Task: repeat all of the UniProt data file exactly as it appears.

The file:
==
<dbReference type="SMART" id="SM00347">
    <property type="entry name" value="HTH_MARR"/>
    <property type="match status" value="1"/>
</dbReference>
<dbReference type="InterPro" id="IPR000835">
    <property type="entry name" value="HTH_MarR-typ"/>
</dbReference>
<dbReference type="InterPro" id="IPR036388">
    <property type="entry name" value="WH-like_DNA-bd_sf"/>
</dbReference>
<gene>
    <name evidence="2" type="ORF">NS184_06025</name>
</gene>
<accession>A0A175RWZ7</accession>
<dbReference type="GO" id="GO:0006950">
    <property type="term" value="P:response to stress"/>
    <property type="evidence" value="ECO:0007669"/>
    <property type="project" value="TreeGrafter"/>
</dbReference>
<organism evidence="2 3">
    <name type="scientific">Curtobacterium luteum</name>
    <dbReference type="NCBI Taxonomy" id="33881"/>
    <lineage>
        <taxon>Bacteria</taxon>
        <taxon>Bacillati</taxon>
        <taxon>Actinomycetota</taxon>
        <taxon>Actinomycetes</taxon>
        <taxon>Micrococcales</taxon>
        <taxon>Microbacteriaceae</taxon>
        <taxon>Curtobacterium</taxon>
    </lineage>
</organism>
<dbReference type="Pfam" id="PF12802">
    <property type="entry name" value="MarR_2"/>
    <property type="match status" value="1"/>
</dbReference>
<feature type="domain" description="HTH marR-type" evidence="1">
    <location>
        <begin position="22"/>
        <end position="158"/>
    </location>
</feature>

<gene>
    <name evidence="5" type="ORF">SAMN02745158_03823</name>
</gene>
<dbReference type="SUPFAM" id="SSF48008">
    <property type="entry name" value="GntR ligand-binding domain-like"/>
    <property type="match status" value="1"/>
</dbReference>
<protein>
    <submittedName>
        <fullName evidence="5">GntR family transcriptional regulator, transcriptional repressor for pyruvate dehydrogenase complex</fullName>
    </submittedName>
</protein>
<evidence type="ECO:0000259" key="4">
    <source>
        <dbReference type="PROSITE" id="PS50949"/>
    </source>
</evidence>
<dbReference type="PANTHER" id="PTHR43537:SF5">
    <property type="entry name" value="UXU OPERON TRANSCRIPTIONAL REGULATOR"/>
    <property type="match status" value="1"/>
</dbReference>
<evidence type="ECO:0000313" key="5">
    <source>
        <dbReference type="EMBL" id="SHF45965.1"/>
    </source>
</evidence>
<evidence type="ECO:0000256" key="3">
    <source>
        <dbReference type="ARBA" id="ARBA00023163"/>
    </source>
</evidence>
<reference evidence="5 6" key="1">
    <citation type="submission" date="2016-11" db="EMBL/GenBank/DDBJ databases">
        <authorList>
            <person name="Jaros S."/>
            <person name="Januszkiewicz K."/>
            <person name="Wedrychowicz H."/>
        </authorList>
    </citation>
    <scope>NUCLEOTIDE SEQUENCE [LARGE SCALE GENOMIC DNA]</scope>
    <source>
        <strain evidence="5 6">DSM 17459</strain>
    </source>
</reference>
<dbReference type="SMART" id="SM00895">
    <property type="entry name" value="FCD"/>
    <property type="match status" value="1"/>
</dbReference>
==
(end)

<dbReference type="SMART" id="SM00347">
    <property type="entry name" value="HTH_MARR"/>
    <property type="match status" value="1"/>
</dbReference>
<dbReference type="InterPro" id="IPR000835">
    <property type="entry name" value="HTH_MarR-typ"/>
</dbReference>
<dbReference type="InterPro" id="IPR036388">
    <property type="entry name" value="WH-like_DNA-bd_sf"/>
</dbReference>
<gene>
    <name evidence="2" type="ORF">NS184_06025</name>
</gene>
<accession>A0A175RWZ7</accession>
<dbReference type="GO" id="GO:0006950">
    <property type="term" value="P:response to stress"/>
    <property type="evidence" value="ECO:0007669"/>
    <property type="project" value="TreeGrafter"/>
</dbReference>
<organism evidence="2 3">
    <name type="scientific">Curtobacterium luteum</name>
    <dbReference type="NCBI Taxonomy" id="33881"/>
    <lineage>
        <taxon>Bacteria</taxon>
        <taxon>Bacillati</taxon>
        <taxon>Actinomycetota</taxon>
        <taxon>Actinomycetes</taxon>
        <taxon>Micrococcales</taxon>
        <taxon>Microbacteriaceae</taxon>
        <taxon>Curtobacterium</taxon>
    </lineage>
</organism>
<dbReference type="Pfam" id="PF12802">
    <property type="entry name" value="MarR_2"/>
    <property type="match status" value="1"/>
</dbReference>
<feature type="domain" description="HTH marR-type" evidence="1">
    <location>
        <begin position="22"/>
        <end position="158"/>
    </location>
</feature>

<gene>
    <name evidence="5" type="ORF">SAMN02745158_03823</name>
</gene>
<dbReference type="SUPFAM" id="SSF48008">
    <property type="entry name" value="GntR ligand-binding domain-like"/>
    <property type="match status" value="1"/>
</dbReference>
<protein>
    <submittedName>
        <fullName evidence="5">GntR family transcriptional regulator, transcriptional repressor for pyruvate dehydrogenase complex</fullName>
    </submittedName>
</protein>
<evidence type="ECO:0000259" key="4">
    <source>
        <dbReference type="PROSITE" id="PS50949"/>
    </source>
</evidence>
<dbReference type="PANTHER" id="PTHR43537:SF5">
    <property type="entry name" value="UXU OPERON TRANSCRIPTIONAL REGULATOR"/>
    <property type="match status" value="1"/>
</dbReference>
<evidence type="ECO:0000313" key="5">
    <source>
        <dbReference type="EMBL" id="SHF45965.1"/>
    </source>
</evidence>
<evidence type="ECO:0000256" key="3">
    <source>
        <dbReference type="ARBA" id="ARBA00023163"/>
    </source>
</evidence>
<reference evidence="5 6" key="1">
    <citation type="submission" date="2016-11" db="EMBL/GenBank/DDBJ databases">
        <authorList>
            <person name="Jaros S."/>
            <person name="Januszkiewicz K."/>
            <person name="Wedrychowicz H."/>
        </authorList>
    </citation>
    <scope>NUCLEOTIDE SEQUENCE [LARGE SCALE GENOMIC DNA]</scope>
    <source>
        <strain evidence="5 6">DSM 17459</strain>
    </source>
</reference>
<dbReference type="SMART" id="SM00895">
    <property type="entry name" value="FCD"/>
    <property type="match status" value="1"/>
</dbReference>